Friday, May 28, 2010

Proactive v. Reactive

We did a bunch of records and information management (RIM) consulting work for a big oil company a few years ago. The company was motivated to build a world class RIM program because they believed that could be significantly more productive “per well drilled” if they better managed their business information. In other words, they liked eating from the “carrot” jar when being motivated proactively to get serious about harnessing information.

There is another oil company right now battling in the gulf, battling regulators, battling wall street, battling bad PR, battling angry fisherman, battling angry citizens, battling a tourist industry, battling environmentalists, etc. I couldn’t help but think how records will play in resolving this problem which will go on for years — clean-up, new regulations, and lawsuits.

I also want to say that in the cloud of news media, which tends to focus on the gusher,from myself and the whole Kahn Consulting team, we are deeply sorry for the loss of life the tragedy has caused. Our hearts go out to you.

Thursday, May 27, 2010

Facebook is fixing its problem

The intent of social networking is to share. The business model of Facebook was to make an environment that promotes sharing. Well they now are being asked to tweak that model. For business sake, Facebook is responding. Here is the story in a nutshell. Facebook is under attack by privacy advocates. I get it, they feel like too much personal info is too available and controls aren’t good enough. So what is Facebook doing—its fixing the problem. I like free market fixes and Facebook is a perfect example of a market driving change. No lawsuits had to be filed (I am sure they will be anyway) or regulators had to jump in to tell Facebook that the way things are structured isn’t good enough and needs to change. So what Facebook is doing is making more basic data private. It's making it easier to control different kinds of information to remain private, provide more ability on the users part to have even more customized settings and provide better control from outsiders to users.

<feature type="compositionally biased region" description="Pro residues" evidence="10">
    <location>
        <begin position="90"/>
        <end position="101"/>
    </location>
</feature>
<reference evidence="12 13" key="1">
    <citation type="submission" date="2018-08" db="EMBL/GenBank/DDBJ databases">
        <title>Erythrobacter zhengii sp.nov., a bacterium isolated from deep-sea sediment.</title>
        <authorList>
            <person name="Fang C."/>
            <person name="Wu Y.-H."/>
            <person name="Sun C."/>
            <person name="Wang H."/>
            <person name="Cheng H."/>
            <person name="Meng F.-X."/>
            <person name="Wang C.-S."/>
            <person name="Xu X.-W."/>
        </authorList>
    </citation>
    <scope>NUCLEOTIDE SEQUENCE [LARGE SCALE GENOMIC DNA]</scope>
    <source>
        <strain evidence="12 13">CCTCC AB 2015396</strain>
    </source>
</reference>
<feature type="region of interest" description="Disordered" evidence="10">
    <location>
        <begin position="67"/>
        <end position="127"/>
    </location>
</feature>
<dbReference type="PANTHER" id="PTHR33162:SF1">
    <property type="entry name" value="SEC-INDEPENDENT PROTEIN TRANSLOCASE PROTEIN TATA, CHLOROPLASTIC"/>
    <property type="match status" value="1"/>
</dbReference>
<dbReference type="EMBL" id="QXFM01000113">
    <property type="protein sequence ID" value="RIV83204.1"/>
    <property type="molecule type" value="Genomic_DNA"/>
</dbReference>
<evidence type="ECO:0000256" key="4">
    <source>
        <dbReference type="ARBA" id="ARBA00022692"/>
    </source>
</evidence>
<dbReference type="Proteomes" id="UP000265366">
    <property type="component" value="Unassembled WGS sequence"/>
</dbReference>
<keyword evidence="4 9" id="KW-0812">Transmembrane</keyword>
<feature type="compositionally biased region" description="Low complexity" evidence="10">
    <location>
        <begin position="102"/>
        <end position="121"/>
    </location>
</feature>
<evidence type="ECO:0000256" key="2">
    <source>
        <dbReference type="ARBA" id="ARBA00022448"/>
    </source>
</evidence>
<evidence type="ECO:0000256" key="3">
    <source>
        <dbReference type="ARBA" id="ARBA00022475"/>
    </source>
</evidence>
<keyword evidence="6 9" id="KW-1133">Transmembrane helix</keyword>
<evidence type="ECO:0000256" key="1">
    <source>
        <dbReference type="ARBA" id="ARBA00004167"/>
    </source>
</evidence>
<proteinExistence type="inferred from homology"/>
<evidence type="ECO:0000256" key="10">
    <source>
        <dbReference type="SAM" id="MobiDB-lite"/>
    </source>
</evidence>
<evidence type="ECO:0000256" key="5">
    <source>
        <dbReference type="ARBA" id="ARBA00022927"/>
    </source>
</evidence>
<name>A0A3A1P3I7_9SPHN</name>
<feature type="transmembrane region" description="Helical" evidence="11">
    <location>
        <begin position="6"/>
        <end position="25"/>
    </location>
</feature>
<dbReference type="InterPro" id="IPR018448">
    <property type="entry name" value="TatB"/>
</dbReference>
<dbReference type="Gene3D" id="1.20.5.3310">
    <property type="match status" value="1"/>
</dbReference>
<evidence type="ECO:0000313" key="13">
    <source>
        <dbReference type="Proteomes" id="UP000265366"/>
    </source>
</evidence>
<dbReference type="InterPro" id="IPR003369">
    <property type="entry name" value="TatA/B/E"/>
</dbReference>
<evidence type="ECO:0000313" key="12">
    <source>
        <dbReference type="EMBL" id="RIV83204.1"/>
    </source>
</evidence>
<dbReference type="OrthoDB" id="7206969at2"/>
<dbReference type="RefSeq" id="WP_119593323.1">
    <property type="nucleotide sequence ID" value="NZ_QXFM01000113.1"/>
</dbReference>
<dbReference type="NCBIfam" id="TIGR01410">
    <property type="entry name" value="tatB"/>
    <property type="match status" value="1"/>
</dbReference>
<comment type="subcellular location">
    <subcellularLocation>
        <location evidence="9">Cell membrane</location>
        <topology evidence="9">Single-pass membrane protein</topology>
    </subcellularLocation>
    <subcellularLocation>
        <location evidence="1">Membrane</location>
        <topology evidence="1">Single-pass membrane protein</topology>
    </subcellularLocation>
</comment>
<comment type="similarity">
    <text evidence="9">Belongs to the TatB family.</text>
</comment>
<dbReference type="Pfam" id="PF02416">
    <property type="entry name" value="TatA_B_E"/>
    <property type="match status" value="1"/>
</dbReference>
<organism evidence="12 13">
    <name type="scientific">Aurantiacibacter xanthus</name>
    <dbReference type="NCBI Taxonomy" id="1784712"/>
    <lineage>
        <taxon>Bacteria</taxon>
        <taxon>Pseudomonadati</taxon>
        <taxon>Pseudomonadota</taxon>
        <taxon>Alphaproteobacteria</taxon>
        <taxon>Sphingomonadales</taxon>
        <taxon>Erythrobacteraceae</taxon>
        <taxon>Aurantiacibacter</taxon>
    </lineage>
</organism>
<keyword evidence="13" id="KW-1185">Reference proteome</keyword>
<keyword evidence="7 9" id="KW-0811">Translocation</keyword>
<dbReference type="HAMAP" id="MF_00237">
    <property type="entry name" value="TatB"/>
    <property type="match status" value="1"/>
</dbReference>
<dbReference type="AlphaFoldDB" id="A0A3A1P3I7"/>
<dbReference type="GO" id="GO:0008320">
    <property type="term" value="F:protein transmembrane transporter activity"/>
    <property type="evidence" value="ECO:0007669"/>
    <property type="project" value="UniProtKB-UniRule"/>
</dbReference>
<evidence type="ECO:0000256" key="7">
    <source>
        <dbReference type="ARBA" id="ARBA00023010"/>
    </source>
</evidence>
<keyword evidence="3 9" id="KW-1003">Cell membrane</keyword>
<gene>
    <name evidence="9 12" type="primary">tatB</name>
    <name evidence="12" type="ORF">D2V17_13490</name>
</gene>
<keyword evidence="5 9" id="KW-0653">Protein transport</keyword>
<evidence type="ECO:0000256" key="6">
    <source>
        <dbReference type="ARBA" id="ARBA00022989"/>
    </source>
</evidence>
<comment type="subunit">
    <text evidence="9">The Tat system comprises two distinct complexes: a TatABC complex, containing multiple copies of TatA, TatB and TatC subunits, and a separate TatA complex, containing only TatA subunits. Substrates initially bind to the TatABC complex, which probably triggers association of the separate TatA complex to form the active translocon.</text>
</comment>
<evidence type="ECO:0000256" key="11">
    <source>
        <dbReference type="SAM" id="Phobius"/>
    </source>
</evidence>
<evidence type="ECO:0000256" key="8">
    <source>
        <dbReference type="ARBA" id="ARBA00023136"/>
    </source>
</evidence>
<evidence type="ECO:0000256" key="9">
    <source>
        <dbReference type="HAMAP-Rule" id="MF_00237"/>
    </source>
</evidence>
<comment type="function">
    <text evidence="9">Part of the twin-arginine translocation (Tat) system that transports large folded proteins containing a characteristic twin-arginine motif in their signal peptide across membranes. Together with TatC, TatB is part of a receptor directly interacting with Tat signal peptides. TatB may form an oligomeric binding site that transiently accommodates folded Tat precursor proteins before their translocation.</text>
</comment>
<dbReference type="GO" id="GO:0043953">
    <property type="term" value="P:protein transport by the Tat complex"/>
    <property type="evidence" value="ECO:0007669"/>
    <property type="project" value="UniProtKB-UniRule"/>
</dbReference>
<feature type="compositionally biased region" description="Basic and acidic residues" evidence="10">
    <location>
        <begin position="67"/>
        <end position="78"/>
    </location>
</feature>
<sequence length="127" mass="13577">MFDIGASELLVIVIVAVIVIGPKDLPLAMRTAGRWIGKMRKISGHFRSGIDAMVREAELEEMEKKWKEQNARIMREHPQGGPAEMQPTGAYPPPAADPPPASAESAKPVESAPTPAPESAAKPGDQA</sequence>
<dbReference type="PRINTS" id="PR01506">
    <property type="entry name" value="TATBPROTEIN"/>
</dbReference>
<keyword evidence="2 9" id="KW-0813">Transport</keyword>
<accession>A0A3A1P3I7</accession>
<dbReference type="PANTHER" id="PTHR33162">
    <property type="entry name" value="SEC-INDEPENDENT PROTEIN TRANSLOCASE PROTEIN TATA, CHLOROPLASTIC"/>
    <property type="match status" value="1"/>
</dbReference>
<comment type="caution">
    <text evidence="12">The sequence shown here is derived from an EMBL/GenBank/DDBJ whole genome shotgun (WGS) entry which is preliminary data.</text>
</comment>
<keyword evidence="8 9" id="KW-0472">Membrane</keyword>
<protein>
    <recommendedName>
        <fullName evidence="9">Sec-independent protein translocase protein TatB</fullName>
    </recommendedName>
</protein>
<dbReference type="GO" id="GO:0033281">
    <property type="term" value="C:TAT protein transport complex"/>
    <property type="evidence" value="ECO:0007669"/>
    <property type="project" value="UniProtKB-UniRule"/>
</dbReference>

Thursday, May 20, 2010

Are they working???

After a few years with the new Federal Rules of Civil Procedure, I am left asking if it has helped. Is discovery any different? Well, I think so, but discovery is still expensive, a pain and major league inconvenience for many—but, I never thought that would go away anyway. There are cases that tell me much as changed. For example, in Calixto v. Watson Bowman Acme Corp, a case about intellectual property rights, the plaintiff sought to compel discovery on back-up tapes with a significant cost to ready them for the searching process. In the case, the court found that the backup tapes were not reasonably accessible due to undue cost and burden. That said, the defendant had to restore one backup tape to see if it contained deleted email from an employee. As you might remember one major change with the new rules was that discovery on “inaccessible data” would not necessarily be forced. The case is one example to say that it seems like they are working. What do you think? Write me with your thoughts.

Tuesday, May 18, 2010

IT Ain’t About The Cloud